So here I'll just go ahead and use this as a base. Now if we scroll down you'll notice the colors are labeled and underneath we actually have the Hue/Saturation values, RGB, CMYK, LAB. You get the idea. Now as video people we want to focus on RGB right here. Now to get these into our projects we just have to jump back into Motion. But before we do that I am just going to make a quick mental note, 255, 79, and 49.

That's my base color. So let's jump back into Motion here and let's start by selecting this graphic in the upper left. Now if you click in the canvas and you can't select it, no problem. Press F5 and just click right on the Rectangle layer here under the Cover Title layer. Now with that actually selected, let's go to the Inspector. And under Shape, I want you to go to the Style section, because that's where we can adjust the Fill. Now we'll leave the Fill mode to Color and I just want you to click once right on the color well. Now you should see this color wheel.

If you don't, make sure you're on the wheel selection up here in the upper left. Now in the wheel it looks strikingly similar to Kuler and I can click and drag around here, but I am not getting the actual RGB values. To get that, we have to choose the second option over here and make sure that you're on RGB sliders. Now if we just jump back to the project here, I didn't remember the number. So 255, 79, and 49. So here we go. 255, and we will do 79 and 49. I am just using Tab to move between the fields.

So if I like that color I can go ahead and just drag it and drop it right down here into the bottom of our Color panel. These colors will actually stay down here. Now if you click-and-drag on these three buttons, notice you can get a whole lot more extra spaces for you to save colors. So let's jump back and forth and just load the rest of our color palette really quickly. So 204, 100, 19. So now that I have all those colors put in at the bottom of my color picker, what happens if I do this a lot and I end up with just a ton of colors down here? I want to be able to actually save each individual palette.

There is an easy way to do that if we go to the next section of the color chooser right here under Palette. If you go to the little cog and click on New, it'll automatically come up as renamed. So I can just go ahead and rename that. Let's call this To Fly and click Rename. Now notice since I had this first color already selected, it automatically added it. Now if you want to just rename an individual color, just click right on the text. So I'll call this To Fly 1.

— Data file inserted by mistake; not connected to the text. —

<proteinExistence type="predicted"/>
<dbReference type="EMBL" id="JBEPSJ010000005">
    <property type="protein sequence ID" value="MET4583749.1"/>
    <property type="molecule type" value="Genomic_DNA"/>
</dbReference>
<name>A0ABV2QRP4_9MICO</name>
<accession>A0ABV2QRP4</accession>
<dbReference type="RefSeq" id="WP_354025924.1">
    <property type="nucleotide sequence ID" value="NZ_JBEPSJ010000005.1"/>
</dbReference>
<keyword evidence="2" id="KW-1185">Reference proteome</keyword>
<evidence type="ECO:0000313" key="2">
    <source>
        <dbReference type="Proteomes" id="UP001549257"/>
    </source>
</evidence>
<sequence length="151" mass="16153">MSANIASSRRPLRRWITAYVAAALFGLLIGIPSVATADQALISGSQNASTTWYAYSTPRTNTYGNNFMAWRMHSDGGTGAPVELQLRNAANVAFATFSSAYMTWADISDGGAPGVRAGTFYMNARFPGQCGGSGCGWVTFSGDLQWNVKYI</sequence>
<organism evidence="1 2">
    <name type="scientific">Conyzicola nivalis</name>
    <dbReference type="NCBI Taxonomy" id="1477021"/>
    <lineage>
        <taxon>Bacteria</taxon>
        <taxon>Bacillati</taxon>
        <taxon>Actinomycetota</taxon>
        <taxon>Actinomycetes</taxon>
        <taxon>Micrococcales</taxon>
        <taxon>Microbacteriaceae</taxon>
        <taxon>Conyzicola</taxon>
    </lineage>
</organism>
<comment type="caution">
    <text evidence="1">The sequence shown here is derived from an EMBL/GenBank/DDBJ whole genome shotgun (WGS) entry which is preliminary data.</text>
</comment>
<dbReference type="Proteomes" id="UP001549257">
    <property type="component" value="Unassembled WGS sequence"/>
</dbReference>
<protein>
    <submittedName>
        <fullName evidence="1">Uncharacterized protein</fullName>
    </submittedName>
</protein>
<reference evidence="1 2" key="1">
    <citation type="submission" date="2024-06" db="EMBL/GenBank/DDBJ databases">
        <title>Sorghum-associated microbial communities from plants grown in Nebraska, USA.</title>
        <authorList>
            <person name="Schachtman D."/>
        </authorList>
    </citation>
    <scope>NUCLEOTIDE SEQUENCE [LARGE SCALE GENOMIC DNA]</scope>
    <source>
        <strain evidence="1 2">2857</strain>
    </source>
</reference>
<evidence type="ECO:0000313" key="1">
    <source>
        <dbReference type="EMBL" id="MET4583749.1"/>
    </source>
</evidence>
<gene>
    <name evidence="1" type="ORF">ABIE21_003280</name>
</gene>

Now to save the other ones, all you have to do is click on them and click the plus button. So here I'll just click on it and click the plus button. Click on it and the plus button. You notice it's automatically numbering these for me even though I called this one 1. It just made sure that everything was numbered accordingly. Now obviously you can feel free to go back and label these and save them yourself. But that's how you save a palette. Now anytime you come back to these windows, you can just jump right back to your pre-saved palette right here. So now we actually have to build this out in the rest of our project.

I can go ahead and close my Color panel here and since the last color I clicked on was green, it automatically loaded that for this individual color here. Now I could keep going through and selecting elements and adding colors. But that's a process in and of itself. We are going to go ahead and do that in the next video. So for now when it comes to choosing colors, you can either go with your instincts or take a more analytical approach and use the web tools like kuler.adobe.com. Either way you should be able to find your true colors.